Trump Administration Allows Trophy Hunter to Import Rare Black Rhino Remains

Black Rhino
Tony Karumba/AFP/ Getty Images

The Trump administration is allowing a Michigan trophy hunter to import the remains from his $400,000 rare black rhinoceros kill, according to recent reports.

Chris Peyerk applied for a permit from the Fish and Wildlife Service to import the remains– the horns, skin, and skull – of a rare black rhino he hunted in the Mangetti National Park last year, May 2018. He reportedly paid $400,000 to gain permission to hunt the endangered animal.

NBC News reports:

The International Union for Conservation of Nature lists black rhinos as a critically endangered species, with about 5,500 remaining in the wild. Nearly half of those are in Namibia, which is allowed under international convention to permit five male rhinos a year to be legally killed by hunters.

The specific subspecies Peyrek listed on his application, the south-western black rhinoceros, is listed as “vulnerable” by the IUCN, meaning it is at less threat of extinction than the rest of the species as a whole.

Kitty Block – President and CEO of the Humane Society of the United States and CEO of Humane Society International – denounced the Trump administration’s decision.

“We urge our federal government to end this pay-to-slay scheme that delivers critically endangered rhino trophies to wealthy Americans while dealing a devastating blow to rhino conservation,” Block said.

She continued:

With fewer than 2,000 black rhinos left in Namibia – and with rhino poaching on the rise – now is the time to ensure that every living black rhino remains safe in the wild. While we cannot turn back the clock to save this animal, the Administration can stop the U.S. from further contributing to the demise of this species by refusing future import permits of black rhino trophies. Black rhinos must be off limits to trophy hunters.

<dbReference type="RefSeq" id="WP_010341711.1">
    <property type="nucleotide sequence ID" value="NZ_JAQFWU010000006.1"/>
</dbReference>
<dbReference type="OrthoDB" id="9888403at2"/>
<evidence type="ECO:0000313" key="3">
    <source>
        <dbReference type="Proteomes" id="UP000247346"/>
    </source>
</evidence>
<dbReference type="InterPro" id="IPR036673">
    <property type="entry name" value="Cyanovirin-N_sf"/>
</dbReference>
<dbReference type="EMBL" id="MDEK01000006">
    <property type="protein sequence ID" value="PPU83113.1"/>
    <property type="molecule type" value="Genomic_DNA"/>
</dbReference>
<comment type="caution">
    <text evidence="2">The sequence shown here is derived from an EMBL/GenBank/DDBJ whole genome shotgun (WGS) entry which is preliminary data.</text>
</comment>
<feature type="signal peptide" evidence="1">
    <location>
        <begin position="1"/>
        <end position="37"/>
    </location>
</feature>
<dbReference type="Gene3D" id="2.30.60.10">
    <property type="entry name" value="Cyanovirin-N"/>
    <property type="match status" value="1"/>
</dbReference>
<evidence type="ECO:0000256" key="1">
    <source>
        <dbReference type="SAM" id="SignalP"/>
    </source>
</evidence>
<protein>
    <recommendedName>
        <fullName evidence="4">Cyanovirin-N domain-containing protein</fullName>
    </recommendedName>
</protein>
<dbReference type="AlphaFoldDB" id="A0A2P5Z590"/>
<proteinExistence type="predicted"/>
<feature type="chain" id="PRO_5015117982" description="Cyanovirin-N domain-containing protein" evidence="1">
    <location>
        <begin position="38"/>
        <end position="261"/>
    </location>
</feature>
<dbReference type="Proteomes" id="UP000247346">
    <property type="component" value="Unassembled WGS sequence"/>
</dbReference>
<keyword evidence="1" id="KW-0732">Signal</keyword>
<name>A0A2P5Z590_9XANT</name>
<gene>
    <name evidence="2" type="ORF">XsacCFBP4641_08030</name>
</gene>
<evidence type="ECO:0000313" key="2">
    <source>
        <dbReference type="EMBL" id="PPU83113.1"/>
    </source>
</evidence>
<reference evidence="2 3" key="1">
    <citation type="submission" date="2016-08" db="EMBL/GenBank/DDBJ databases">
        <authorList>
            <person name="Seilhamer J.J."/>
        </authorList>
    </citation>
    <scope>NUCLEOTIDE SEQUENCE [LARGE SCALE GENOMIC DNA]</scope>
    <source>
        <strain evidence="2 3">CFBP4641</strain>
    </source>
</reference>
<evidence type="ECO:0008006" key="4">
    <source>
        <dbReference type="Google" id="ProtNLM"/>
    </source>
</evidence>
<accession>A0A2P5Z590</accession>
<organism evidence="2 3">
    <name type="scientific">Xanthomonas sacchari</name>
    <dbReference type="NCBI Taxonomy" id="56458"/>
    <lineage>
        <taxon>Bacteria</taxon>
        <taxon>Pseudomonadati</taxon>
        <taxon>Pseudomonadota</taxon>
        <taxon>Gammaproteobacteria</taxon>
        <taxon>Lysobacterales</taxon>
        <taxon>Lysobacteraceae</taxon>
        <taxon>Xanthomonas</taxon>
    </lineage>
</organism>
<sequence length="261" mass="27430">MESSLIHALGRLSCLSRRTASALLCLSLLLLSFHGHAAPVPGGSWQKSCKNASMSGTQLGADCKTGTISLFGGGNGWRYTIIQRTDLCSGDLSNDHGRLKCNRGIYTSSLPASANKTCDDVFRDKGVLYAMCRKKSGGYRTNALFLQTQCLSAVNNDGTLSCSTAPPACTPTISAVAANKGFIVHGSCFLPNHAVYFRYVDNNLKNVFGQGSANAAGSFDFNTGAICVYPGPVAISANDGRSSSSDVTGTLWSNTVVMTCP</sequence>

Humane Society Legislative Fund President Sara Amundson also condemned the decision, accusing the Trump administration of issuing “another blow to wildlife protection by granting its third permit to import a critically endangered black rhino trophy.”

“If the executive branch is going to cater to special interests rather than protecting imperiled species, the Congress should pass legislation strictly prohibiting trophy imports of imperiled wildlife,” Amundson said.

The Trump administration is not the first to grant such permission. The Obama administration issued three permits, as NBC News noted:

For decades federal regulators issued no import permits for black rhinos, but as populations rebounded in Africa the Obama administration issued three starting in 2013. The Trump administration has issued another two.

A spokeswoman for the Fish and Wildlife Service defended the decision.

“Legal, well-regulated hunting as part of a sound management program can benefit the conservation of certain species by providing incentives to local communities to conserve the species and by putting much-needed revenue back into conservation,” Laury Parramore said, according to NBC News.


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